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32 Cards in this Set

  • Front
  • Back
Data Frame
A collection of thematic layers.
A collection of features that represent real-world objects that have the same shape and characteristics and are located within the same geographic extent.
is composed of one coordinate pair representing a specific location on the earth's surface
A is a sequence of two or more coordinate pairs - has a length
A polygon is composed of one or more lines whose starting and ending coordinate pairs are the same. Polygons have two intrinsic values, perimeter and area.
information associated with a GIS feature found in an attribute table.
unique numerical identifier
Number linking a feature to a row in an attribute table.
Information that describes, or documents, a geographic dataset.
geographic extent
information about what geographic area the data covers
Name four basic types of spatial relationships
distance, containment, intersection, and adjacency
text added manually to a map
thematic map
A map on which features have been symbolized based on an attribute
Natural breaks (Jenks)—
identifies groupings of values that are inherent in your data. This is the default method because it is appropriate for most data.
Equal interval
—this method is like a ruler: the interval between each class is the same. For example, you might have classes with intervals of 10 percent (1-10%, 11-20%, 21-30%, etc.)
—each class contains an equal number of values (features). For example, you might have 15 provinces grouped into three classes—each class would contain five provinces regardless of the attribute values.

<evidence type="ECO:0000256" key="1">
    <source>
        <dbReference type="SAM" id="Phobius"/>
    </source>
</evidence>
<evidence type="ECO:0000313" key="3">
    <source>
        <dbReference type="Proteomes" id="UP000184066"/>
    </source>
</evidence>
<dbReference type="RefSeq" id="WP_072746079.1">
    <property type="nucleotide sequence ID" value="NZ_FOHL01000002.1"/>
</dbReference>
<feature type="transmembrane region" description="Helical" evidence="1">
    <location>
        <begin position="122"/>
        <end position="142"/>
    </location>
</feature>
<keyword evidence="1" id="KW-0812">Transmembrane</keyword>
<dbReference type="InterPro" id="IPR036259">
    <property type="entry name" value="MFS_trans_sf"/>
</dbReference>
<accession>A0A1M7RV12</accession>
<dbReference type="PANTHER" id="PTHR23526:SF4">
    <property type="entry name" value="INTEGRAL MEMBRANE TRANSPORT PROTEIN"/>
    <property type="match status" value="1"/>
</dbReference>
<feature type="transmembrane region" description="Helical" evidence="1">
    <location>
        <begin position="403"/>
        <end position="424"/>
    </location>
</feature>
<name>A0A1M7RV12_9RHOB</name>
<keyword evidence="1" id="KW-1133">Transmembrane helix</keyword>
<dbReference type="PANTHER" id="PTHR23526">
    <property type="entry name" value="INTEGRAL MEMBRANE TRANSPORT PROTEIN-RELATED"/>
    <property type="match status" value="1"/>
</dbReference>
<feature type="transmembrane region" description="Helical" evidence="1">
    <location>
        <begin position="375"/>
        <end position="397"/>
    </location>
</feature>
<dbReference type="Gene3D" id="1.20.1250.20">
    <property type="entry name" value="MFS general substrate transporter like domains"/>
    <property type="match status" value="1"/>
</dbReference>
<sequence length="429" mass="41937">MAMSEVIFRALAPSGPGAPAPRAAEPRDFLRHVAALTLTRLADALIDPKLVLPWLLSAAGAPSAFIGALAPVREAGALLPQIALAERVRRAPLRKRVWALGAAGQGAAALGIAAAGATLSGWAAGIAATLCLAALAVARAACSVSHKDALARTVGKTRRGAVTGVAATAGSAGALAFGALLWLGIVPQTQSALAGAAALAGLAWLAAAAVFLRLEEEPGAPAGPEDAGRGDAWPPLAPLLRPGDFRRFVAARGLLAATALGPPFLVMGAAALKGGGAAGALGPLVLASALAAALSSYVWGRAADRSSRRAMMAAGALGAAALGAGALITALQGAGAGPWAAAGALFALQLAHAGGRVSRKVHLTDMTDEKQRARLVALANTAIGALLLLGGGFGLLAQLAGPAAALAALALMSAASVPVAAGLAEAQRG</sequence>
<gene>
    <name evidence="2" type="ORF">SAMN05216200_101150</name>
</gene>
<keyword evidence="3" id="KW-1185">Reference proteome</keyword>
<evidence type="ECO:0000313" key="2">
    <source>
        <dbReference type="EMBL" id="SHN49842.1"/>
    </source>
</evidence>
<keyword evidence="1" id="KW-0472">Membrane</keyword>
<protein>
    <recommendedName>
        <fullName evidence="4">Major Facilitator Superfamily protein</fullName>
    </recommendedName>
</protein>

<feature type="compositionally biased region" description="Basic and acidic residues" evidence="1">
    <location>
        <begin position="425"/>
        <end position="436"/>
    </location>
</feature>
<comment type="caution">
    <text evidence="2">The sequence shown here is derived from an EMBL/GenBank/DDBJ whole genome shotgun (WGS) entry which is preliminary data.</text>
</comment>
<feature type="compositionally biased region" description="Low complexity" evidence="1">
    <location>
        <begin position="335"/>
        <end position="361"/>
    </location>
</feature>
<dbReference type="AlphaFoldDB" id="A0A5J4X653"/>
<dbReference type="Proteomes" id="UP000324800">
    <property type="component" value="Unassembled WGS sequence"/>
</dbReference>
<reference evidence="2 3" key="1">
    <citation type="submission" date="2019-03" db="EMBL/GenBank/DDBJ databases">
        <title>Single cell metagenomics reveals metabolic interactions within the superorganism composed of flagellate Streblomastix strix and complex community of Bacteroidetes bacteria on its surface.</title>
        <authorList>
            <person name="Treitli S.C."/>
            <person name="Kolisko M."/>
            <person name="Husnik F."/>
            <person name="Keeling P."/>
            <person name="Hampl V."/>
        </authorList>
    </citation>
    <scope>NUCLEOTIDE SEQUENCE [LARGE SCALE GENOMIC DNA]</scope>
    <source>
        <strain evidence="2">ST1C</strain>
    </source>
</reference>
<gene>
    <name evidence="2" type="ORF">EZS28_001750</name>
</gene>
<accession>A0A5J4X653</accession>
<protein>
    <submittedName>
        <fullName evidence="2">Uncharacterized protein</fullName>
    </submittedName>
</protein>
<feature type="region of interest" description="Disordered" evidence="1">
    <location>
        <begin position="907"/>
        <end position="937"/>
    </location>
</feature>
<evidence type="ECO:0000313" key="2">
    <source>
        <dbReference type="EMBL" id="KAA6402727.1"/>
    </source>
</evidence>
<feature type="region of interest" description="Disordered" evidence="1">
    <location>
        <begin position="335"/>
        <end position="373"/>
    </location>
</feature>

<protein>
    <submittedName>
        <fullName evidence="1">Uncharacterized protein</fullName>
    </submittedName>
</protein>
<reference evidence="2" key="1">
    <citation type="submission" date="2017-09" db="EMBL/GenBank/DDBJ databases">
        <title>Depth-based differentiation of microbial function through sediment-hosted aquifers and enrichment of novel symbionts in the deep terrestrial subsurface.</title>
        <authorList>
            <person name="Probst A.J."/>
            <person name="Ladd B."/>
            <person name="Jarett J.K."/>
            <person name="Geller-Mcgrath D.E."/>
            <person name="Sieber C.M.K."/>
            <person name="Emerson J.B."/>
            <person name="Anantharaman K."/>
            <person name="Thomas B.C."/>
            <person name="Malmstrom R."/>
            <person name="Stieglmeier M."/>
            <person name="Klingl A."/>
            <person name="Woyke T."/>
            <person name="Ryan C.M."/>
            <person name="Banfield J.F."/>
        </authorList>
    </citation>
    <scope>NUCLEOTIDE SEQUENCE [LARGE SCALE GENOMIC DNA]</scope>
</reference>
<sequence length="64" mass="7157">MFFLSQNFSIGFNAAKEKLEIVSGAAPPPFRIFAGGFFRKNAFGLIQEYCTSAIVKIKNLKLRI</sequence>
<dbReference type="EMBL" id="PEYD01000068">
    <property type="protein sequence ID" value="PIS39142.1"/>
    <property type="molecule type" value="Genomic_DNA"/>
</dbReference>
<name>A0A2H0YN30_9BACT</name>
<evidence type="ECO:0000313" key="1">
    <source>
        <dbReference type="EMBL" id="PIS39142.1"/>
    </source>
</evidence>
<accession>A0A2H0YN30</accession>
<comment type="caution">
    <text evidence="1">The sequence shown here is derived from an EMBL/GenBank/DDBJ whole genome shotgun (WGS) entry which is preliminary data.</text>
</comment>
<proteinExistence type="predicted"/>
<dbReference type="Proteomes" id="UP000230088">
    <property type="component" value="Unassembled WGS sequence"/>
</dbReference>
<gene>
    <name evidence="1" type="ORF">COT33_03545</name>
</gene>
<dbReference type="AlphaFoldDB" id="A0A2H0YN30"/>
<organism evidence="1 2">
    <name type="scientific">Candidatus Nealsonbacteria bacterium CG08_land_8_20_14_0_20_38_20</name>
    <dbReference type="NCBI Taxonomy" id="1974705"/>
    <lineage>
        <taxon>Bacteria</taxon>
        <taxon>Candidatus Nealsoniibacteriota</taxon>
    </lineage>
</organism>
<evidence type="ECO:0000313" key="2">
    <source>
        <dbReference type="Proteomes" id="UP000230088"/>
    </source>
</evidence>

data normalization.
The process of dividing one attribute by another
dot density map
visually by using dots to represent quantities of things in the real world
geographic coordinate system is
a reference system for identifying locations and measuring features on the curved surface of the earth. It consists of a network of intersecting lines called a graticule. The intersecting lines of the graticule are probably familiar terms to you—longitude and latitude.
projected coordinate system
is used to locate objects on a flat surface—a paper map or a digital GIS map displayed
Lines of longitude
Lines of latitude
defines the origin of the geographic coordinate system
A projected coordinate system
is a reference system for identifying locations and measuring features on a flat (map) surface. It consists of lines that intersect at right angles, forming a grid. Projected coordinate systems, which are based on Cartesian coordinates, have an origin, an x and a y axis, and a unit for measuring distance.
false easting
number added to the x coordinate to ensure that no coordinates have a negative number on a projected coordinate system
False northing
number added to the y coordinate to ensure that no coordinates have a negative number on a projected coordinate system
Map units are
the units in which the coordinates for a dataset are stored.
Conformal projection
Conserves local shapes and angles
Equal area Projection
preserves areas
Equidistant projection
Preserves distance from one or two specified points to all other points on the map
Azimuthal projection
All directions are true from a single specified point (usually the center) to all other points on the map
Compromise projection
No point is completely distortion free; distortion is minimized near the center and along the equator